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To not get F/T childcare because DH doesn't earn enough to cover it?

(46 Posts)
MummytoMog Fri 23-Nov-12 14:36:52

To insist that we can’t afford FT childcare unless DH earns more money? I earn basically twice as much as he does, but after tax, NI, tube fare, Student Loans, Mortgage and bills we have about £500 of my salary left each month. Now, OH is a self-employed musician type so his income is massively variable, but generally is about another £1500 a month (before the whacking great tax bills we forget about EVERY year and really struggle to pay because we’re hideously disorganised). But we don’t know when it’s coming in, when he will have work and when not etc, so it makes organising childcare pretty difficult.

We’re getting someone full time (actually more like eleven hours a day EEP) for January because he has a particular job on, but normally we get people through likeminders, or have the kids at our childminder, who is happy to have them on ad hoc days. OH is being incredibly whiny at the moment because he’s ‘stressed’ and has ‘so much on’. The only person who controls how much work he has is him. I have told him this. Every time he gets overcommitted and me and the DCs suffer his bad temper and general prickishness. I understand the desire to take every bit of work being offered because you don’t know where the next job is coming from, but when he is ‘working’, he’s also eating long lunches, going out for runs and messing about on twitter and facebook. Which is fine, except when you’re paying someone £10 an hour to look after your children so you can ‘work’.

Anyway, he is now saying that he is ‘so busy’ that we’ll need someone full time permanently. Erm, not on your salary mate! It would cost us around £1500-£2000 a month to have the kids in full time childcare. Last year, which was a good year, he cleared £27k before tax and NI. If his work doesn’t pay him enough to cover this, then it sucks to be him. Maybe he should have done something useful with that Oxford degree and got a proper job.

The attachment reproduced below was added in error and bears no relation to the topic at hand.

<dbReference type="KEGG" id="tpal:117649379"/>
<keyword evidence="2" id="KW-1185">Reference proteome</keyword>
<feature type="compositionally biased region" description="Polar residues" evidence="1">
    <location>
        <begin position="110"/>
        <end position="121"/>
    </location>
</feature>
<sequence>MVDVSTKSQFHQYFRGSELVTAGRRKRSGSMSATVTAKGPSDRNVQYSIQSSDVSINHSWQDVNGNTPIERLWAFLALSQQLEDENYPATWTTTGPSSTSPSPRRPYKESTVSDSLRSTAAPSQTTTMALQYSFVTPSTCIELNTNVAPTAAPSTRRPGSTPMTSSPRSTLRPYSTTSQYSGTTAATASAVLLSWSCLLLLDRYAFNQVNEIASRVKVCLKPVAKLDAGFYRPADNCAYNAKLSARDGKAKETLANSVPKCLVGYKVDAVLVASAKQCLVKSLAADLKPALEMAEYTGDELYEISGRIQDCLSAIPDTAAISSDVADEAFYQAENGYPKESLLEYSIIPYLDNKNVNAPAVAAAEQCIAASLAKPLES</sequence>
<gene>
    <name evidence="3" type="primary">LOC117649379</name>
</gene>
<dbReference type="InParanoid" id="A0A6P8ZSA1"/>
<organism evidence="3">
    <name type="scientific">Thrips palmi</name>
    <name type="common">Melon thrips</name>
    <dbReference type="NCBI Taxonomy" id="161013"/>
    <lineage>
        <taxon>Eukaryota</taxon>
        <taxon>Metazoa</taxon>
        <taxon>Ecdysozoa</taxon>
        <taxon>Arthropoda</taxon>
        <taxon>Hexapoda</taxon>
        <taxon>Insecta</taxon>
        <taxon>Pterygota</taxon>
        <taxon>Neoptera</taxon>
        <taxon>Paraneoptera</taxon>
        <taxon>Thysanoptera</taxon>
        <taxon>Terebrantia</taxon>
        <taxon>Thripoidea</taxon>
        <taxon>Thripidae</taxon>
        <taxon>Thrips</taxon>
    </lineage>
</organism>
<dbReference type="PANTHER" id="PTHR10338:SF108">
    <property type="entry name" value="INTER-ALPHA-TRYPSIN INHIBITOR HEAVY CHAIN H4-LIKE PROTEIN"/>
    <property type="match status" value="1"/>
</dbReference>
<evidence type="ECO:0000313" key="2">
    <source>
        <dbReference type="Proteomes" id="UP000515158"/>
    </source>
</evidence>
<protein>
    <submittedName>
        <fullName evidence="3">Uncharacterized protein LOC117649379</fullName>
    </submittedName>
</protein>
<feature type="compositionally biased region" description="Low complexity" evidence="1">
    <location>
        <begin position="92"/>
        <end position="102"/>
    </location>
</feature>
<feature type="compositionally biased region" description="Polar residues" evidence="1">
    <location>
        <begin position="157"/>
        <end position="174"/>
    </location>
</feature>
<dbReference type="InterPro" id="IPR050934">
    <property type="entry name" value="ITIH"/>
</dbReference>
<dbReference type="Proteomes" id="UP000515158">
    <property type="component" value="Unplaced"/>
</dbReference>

AND he doesn’t do the laundry, the cleaning, tidy up after the kids or anything useful around the house when he’s at home during the week. Oh, actually he will put a nappy wash on, but only because it’s unavoidable. Last night I got home to find that DD had wee’d on the sofa, and he’d just left the sopping covers and cushions on there. It smelt like a urinal in the living room. [I know this is irrelevant but my BFF has suffered enough]

StuntGirl Fri 23-Nov-12 14:39:49

Blimey, what are his good points?

OneMoreChap Fri 23-Nov-12 14:49:21

I agree. It's so much more sensible having your money and his money. Why anyone ever thinks that family income is a good thing is beyond me. hmm

Having said that WTF is he doing not pulling his weight. Maybe he'd be better learning to live on his own and then come back when he realises how lucky he is. If you want him back.

Nah, LTB.

SpringierSpaniel Fri 23-Nov-12 14:53:38

Do a spreadsheet of income and expenditure to demonstrate your point.